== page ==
United Nations Economic Commission for Europe / 18.11.1991 / ninety days after ratification
International protocol to be implemented by all ratifying Parties.
The emissions of volatile organic compounds (VOCs) into the atmosphere generate secondary photochemical oxidant products that may damage natural resources of vital environmental and economic importance and under certain exposure conditions, may have harmful effects on human health.
The purpose of the protocol is to determine Parties to take effective action to control and reduce national annual emissions of VOCs or the transboundary fluxes of VOCs and the resulting secondary photochemical oxidant products.
The objectives of the Protocol should be achieved in particular by applying appropriate national or international emission standards to new mobile and new stationary sources and retrofitting existing major stationary sources, and also by limiting the content of components in products for industrial and domestic use that have the potential to emit VOCs.
Article 2.5 states that in implementing the Protocol, Parties shall take appropriate steps to ensure that toxic and carcinogenic VOCs and those that harm the stratospheric ozone layer, are not used as substitutes for other VOCs.
ANNEX II regarding control measures for emissions of VOCs from stationary sources proposes a list of available measures which may be implemented either singly or in combination, including at point (a) the ‘substitution of VOCs; e.g. the use of water-based degreasing baths, and paints, inks, glues or adhesives which are low in or do not contain VOCs’.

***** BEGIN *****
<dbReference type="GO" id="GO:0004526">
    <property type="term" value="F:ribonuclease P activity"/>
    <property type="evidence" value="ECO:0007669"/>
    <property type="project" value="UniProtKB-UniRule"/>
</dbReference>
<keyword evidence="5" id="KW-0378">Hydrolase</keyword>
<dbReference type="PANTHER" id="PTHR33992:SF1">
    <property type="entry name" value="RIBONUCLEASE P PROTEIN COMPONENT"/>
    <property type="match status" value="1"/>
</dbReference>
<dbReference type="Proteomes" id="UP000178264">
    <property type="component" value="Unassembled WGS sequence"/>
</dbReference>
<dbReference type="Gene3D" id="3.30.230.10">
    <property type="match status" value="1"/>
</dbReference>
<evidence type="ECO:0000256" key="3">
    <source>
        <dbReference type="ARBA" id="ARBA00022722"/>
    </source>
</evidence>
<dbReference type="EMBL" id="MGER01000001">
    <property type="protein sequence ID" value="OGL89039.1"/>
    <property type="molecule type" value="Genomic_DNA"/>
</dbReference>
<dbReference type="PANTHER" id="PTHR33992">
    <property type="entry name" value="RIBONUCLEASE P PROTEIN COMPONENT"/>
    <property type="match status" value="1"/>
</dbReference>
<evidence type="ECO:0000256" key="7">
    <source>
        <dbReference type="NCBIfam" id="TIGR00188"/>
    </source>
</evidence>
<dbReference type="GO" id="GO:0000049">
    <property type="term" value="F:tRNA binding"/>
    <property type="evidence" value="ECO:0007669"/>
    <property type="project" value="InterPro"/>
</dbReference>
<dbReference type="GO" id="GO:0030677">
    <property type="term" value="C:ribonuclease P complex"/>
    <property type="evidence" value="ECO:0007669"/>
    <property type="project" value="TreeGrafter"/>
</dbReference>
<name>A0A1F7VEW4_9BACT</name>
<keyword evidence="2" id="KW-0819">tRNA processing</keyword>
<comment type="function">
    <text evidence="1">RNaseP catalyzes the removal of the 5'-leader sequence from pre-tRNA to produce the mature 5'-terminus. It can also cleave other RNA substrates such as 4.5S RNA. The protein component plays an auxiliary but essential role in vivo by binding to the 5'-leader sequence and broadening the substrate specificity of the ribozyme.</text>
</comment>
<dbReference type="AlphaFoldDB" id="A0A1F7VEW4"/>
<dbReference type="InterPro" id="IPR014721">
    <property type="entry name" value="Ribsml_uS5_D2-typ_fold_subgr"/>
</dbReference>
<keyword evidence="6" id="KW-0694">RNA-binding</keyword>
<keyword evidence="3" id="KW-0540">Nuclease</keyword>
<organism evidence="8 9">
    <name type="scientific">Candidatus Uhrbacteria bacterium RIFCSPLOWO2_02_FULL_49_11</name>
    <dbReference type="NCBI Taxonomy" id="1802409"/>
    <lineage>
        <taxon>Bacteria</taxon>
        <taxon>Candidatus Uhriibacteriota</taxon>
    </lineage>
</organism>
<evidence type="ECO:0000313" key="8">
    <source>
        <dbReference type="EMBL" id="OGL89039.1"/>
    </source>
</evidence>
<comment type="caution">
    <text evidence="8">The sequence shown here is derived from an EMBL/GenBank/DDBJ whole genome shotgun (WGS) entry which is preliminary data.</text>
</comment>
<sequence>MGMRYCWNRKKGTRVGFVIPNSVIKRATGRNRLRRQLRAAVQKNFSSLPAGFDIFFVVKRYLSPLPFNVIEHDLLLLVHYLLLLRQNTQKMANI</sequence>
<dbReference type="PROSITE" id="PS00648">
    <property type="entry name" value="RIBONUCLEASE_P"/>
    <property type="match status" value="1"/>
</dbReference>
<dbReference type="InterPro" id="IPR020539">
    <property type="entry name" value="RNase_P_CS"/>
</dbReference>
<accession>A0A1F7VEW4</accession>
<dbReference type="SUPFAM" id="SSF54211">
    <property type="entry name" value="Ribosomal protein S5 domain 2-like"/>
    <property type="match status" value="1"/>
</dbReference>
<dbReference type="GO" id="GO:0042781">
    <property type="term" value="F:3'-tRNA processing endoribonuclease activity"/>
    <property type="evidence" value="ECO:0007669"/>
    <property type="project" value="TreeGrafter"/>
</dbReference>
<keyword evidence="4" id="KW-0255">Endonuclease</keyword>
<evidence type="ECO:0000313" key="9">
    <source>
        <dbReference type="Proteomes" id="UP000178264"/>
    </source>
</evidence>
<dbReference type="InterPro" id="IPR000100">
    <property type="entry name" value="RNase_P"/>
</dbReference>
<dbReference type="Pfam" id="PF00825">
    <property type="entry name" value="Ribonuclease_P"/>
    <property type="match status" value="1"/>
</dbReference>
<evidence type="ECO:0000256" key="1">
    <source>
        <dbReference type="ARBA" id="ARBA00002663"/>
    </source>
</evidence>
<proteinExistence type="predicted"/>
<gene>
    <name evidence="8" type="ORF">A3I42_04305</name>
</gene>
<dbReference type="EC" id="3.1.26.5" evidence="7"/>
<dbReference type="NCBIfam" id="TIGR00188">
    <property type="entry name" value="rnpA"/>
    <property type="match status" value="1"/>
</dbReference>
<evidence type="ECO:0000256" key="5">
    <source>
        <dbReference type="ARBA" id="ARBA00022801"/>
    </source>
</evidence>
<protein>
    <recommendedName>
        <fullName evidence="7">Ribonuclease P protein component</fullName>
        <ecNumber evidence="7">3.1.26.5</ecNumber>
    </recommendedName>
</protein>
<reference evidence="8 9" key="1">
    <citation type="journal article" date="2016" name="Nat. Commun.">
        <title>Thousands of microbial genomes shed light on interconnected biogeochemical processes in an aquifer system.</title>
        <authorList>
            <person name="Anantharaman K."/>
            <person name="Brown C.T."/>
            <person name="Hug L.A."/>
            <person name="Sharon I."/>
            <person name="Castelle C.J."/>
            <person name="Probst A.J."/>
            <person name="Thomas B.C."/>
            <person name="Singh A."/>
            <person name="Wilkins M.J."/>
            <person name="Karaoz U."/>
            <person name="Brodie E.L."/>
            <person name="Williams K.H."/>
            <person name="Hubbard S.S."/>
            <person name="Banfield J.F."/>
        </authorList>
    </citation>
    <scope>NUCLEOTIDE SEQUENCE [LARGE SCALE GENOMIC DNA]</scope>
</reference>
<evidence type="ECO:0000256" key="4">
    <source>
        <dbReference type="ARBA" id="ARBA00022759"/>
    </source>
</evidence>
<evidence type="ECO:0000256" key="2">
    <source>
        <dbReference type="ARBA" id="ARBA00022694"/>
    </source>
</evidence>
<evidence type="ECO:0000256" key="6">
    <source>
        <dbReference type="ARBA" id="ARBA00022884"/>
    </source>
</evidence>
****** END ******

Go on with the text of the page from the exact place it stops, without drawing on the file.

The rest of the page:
The section dedicated to products of the same Annex states (points V.71 and V.72) that in circumstances in which control techniques are not appropriate, the sole means of reducing VOC emissions is by ‘altering the composition of products used’. The main sectors and products concerned are: adhesives used in households, light industry, shops and offices, paints for use in households, household cleaning and personal care products, office products such as correcting fluids and car maintenance products. In any other situation in which products like those mentioned above are used (e.g. painting, light industry), ‘alterations in product composition are highly preferable. Measures aimed at reducing VOC emissions from such products include product substitution and product reformulation’.
At point V.79 it is estimated that about 40-60% of VOC emissions from consumer products (including office products and those used in car maintenance) are from aerosols. Related to that, one measure of substitution is presented, that does not involve the replacement of a substance by another substance but uses a change in technology: substitution of propellant aerosols by the use of mechanical pumps.
ANNEX III proposes control measures for VOCs emissions from on-road motor vehicles and provides guidance on the influence of changes in petrol properties on evaporative VOC emissions. Fuel substitution (e.g. natural gas, liquefied petroleum gas (LPG), methanol) can also provide VOC-emission reductions but this is not considered in this annex.
The protocol specifies reduction targets for VOC emissions from stationary and mobile sources and suggests measures to be applied in this respect, including substitution of hazardous substances with other chemicals or with different technologies. Some examples of specific sectors and products where substitution may be considered are presented but examples of substitution are not provided.
Last update: 18.11.2010